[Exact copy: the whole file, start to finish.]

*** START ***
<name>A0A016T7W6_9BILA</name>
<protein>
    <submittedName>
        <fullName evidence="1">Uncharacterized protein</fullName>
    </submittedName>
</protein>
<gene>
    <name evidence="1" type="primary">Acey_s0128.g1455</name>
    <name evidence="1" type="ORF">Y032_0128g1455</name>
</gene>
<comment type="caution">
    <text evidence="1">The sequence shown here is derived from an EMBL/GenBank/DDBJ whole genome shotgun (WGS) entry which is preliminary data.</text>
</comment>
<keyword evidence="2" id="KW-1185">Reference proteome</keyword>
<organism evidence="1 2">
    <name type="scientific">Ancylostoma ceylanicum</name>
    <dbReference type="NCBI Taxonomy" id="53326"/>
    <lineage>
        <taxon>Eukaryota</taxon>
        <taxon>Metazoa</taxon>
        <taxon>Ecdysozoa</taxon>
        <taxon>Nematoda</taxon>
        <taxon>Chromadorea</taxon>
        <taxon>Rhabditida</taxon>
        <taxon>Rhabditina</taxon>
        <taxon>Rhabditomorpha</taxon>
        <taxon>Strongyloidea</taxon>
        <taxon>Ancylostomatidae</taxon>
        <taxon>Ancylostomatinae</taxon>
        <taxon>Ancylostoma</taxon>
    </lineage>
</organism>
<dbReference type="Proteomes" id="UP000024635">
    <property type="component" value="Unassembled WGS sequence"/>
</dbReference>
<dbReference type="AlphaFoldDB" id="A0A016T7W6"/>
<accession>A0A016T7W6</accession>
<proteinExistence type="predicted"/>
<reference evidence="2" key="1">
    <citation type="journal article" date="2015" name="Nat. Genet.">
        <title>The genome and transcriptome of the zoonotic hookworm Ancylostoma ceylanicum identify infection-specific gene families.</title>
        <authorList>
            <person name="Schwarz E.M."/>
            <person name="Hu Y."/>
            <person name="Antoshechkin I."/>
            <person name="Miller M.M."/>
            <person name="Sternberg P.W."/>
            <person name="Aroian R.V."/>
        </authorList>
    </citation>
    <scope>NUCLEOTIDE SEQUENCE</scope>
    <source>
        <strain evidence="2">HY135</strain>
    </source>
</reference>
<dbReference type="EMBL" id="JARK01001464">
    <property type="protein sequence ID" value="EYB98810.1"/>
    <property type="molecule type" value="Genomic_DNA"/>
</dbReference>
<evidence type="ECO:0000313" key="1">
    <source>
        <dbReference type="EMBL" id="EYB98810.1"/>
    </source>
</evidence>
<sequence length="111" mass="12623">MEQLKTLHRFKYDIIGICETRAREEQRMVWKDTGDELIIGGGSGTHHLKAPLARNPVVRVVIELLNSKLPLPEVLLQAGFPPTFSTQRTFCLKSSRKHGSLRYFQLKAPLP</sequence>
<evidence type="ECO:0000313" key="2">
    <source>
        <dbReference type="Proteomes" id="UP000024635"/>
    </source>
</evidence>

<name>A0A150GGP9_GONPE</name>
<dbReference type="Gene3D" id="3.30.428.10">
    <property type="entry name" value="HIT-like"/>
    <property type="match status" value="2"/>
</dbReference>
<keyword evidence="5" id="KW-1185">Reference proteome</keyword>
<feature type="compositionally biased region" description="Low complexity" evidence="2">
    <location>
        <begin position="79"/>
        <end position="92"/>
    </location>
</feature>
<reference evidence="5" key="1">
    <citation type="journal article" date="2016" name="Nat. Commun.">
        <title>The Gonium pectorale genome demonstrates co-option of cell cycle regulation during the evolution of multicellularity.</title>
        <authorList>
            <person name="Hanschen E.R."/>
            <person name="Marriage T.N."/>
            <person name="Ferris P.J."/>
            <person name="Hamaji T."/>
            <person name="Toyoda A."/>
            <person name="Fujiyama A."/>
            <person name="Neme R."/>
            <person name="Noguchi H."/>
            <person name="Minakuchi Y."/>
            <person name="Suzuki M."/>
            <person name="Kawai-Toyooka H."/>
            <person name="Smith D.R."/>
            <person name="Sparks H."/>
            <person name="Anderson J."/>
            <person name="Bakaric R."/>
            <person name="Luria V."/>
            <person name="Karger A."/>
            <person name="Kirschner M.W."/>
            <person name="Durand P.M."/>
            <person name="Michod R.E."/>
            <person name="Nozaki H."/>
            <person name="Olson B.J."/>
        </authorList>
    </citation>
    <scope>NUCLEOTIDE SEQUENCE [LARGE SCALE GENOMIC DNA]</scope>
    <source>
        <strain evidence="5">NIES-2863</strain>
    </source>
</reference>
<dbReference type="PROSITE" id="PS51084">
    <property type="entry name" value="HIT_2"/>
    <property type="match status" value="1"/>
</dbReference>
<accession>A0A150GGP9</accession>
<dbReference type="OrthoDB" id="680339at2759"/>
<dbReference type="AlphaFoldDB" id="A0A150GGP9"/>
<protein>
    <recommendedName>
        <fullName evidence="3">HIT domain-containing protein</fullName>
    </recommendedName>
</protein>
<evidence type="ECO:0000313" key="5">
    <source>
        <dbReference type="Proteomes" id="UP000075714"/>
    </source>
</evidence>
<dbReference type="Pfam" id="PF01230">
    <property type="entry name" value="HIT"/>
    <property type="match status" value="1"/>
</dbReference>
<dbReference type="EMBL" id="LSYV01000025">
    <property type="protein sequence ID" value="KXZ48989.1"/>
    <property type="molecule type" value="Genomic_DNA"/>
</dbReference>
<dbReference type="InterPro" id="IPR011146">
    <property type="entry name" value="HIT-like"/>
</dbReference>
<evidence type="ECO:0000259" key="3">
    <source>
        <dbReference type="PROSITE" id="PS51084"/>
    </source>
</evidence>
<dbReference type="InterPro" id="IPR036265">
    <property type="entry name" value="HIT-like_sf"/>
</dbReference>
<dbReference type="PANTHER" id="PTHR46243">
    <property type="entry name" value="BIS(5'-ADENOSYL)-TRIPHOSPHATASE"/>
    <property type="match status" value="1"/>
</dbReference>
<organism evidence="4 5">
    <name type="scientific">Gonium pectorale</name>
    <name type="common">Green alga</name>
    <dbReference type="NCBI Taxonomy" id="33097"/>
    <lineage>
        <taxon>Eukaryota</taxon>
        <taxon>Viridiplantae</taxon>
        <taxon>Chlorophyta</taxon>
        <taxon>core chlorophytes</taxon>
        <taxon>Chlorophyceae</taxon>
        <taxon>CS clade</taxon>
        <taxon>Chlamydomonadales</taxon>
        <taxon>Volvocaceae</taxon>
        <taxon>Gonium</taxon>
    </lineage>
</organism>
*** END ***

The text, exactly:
<name>A0A016T7W6_9BILA</name>
<protein>
    <submittedName>
        <fullName evidence="1">Uncharacterized protein</fullName>
    </submittedName>
</protein>
<gene>
    <name evidence="1" type="primary">Acey_s0128.g1455</name>
    <name evidence="1" type="ORF">Y032_0128g1455</name>
</gene>
<comment type="caution">
    <text evidence="1">The sequence shown here is derived from an EMBL/GenBank/DDBJ whole genome shotgun (WGS) entry which is preliminary data.</text>
</comment>
<keyword evidence="2" id="KW-1185">Reference proteome</keyword>
<organism evidence="1 2">
    <name type="scientific">Ancylostoma ceylanicum</name>
    <dbReference type="NCBI Taxonomy" id="53326"/>
    <lineage>
        <taxon>Eukaryota</taxon>
        <taxon>Metazoa</taxon>
        <taxon>Ecdysozoa</taxon>
        <taxon>Nematoda</taxon>
        <taxon>Chromadorea</taxon>
        <taxon>Rhabditida</taxon>
        <taxon>Rhabditina</taxon>
        <taxon>Rhabditomorpha</taxon>
        <taxon>Strongyloidea</taxon>
        <taxon>Ancylostomatidae</taxon>
        <taxon>Ancylostomatinae</taxon>
        <taxon>Ancylostoma</taxon>
    </lineage>
</organism>
<dbReference type="Proteomes" id="UP000024635">
    <property type="component" value="Unassembled WGS sequence"/>
</dbReference>
<dbReference type="AlphaFoldDB" id="A0A016T7W6"/>
<accession>A0A016T7W6</accession>
<proteinExistence type="predicted"/>
<reference evidence="2" key="1">
    <citation type="journal article" date="2015" name="Nat. Genet.">
        <title>The genome and transcriptome of the zoonotic hookworm Ancylostoma ceylanicum identify infection-specific gene families.</title>
        <authorList>
            <person name="Schwarz E.M."/>
            <person name="Hu Y."/>
            <person name="Antoshechkin I."/>
            <person name="Miller M.M."/>
            <person name="Sternberg P.W."/>
            <person name="Aroian R.V."/>
        </authorList>
    </citation>
    <scope>NUCLEOTIDE SEQUENCE</scope>
    <source>
        <strain evidence="2">HY135</strain>
    </source>
</reference>
<dbReference type="EMBL" id="JARK01001464">
    <property type="protein sequence ID" value="EYB98810.1"/>
    <property type="molecule type" value="Genomic_DNA"/>
</dbReference>
<evidence type="ECO:0000313" key="1">
    <source>
        <dbReference type="EMBL" id="EYB98810.1"/>
    </source>
</evidence>
<sequence length="111" mass="12623">MEQLKTLHRFKYDIIGICETRAREEQRMVWKDTGDELIIGGGSGTHHLKAPLARNPVVRVVIELLNSKLPLPEVLLQAGFPPTFSTQRTFCLKSSRKHGSLRYFQLKAPLP</sequence>
<evidence type="ECO:0000313" key="2">
    <source>
        <dbReference type="Proteomes" id="UP000024635"/>
    </source>
</evidence>

<name>A0A150GGP9_GONPE</name>
<dbReference type="Gene3D" id="3.30.428.10">
    <property type="entry name" value="HIT-like"/>
    <property type="match status" value="2"/>
</dbReference>
<keyword evidence="5" id="KW-1185">Reference proteome</keyword>
<feature type="compositionally biased region" description="Low complexity" evidence="2">
    <location>
        <begin position="79"/>
        <end position="92"/>
    </location>
</feature>
<reference evidence="5" key="1">
    <citation type="journal article" date="2016" name="Nat. Commun.">
        <title>The Gonium pectorale genome demonstrates co-option of cell cycle regulation during the evolution of multicellularity.</title>
        <authorList>
            <person name="Hanschen E.R."/>
            <person name="Marriage T.N."/>
            <person name="Ferris P.J."/>
            <person name="Hamaji T."/>
            <person name="Toyoda A."/>
            <person name="Fujiyama A."/>
            <person name="Neme R."/>
            <person name="Noguchi H."/>
            <person name="Minakuchi Y."/>
            <person name="Suzuki M."/>
            <person name="Kawai-Toyooka H."/>
            <person name="Smith D.R."/>
            <person name="Sparks H."/>
            <person name="Anderson J."/>
            <person name="Bakaric R."/>
            <person name="Luria V."/>
            <person name="Karger A."/>
            <person name="Kirschner M.W."/>
            <person name="Durand P.M."/>
            <person name="Michod R.E."/>
            <person name="Nozaki H."/>
            <person name="Olson B.J."/>
        </authorList>
    </citation>
    <scope>NUCLEOTIDE SEQUENCE [LARGE SCALE GENOMIC DNA]</scope>
    <source>
        <strain evidence="5">NIES-2863</strain>
    </source>
</reference>
<dbReference type="PROSITE" id="PS51084">
    <property type="entry name" value="HIT_2"/>
    <property type="match status" value="1"/>
</dbReference>
<accession>A0A150GGP9</accession>
<dbReference type="OrthoDB" id="680339at2759"/>
<dbReference type="AlphaFoldDB" id="A0A150GGP9"/>
<protein>
    <recommendedName>
        <fullName evidence="3">HIT domain-containing protein</fullName>
    </recommendedName>
</protein>
<evidence type="ECO:0000313" key="5">
    <source>
        <dbReference type="Proteomes" id="UP000075714"/>
    </source>
</evidence>
<dbReference type="Pfam" id="PF01230">
    <property type="entry name" value="HIT"/>
    <property type="match status" value="1"/>
</dbReference>
<dbReference type="EMBL" id="LSYV01000025">
    <property type="protein sequence ID" value="KXZ48989.1"/>
    <property type="molecule type" value="Genomic_DNA"/>
</dbReference>
<dbReference type="InterPro" id="IPR011146">
    <property type="entry name" value="HIT-like"/>
</dbReference>
<evidence type="ECO:0000259" key="3">
    <source>
        <dbReference type="PROSITE" id="PS51084"/>
    </source>
</evidence>
<dbReference type="InterPro" id="IPR036265">
    <property type="entry name" value="HIT-like_sf"/>
</dbReference>
<dbReference type="PANTHER" id="PTHR46243">
    <property type="entry name" value="BIS(5'-ADENOSYL)-TRIPHOSPHATASE"/>
    <property type="match status" value="1"/>
</dbReference>
<organism evidence="4 5">
    <name type="scientific">Gonium pectorale</name>
    <name type="common">Green alga</name>
    <dbReference type="NCBI Taxonomy" id="33097"/>
    <lineage>
        <taxon>Eukaryota</taxon>
        <taxon>Viridiplantae</taxon>
        <taxon>Chlorophyta</taxon>
        <taxon>core chlorophytes</taxon>
        <taxon>Chlorophyceae</taxon>
        <taxon>CS clade</taxon>
        <taxon>Chlamydomonadales</taxon>
        <taxon>Volvocaceae</taxon>
        <taxon>Gonium</taxon>
    </lineage>
</organism>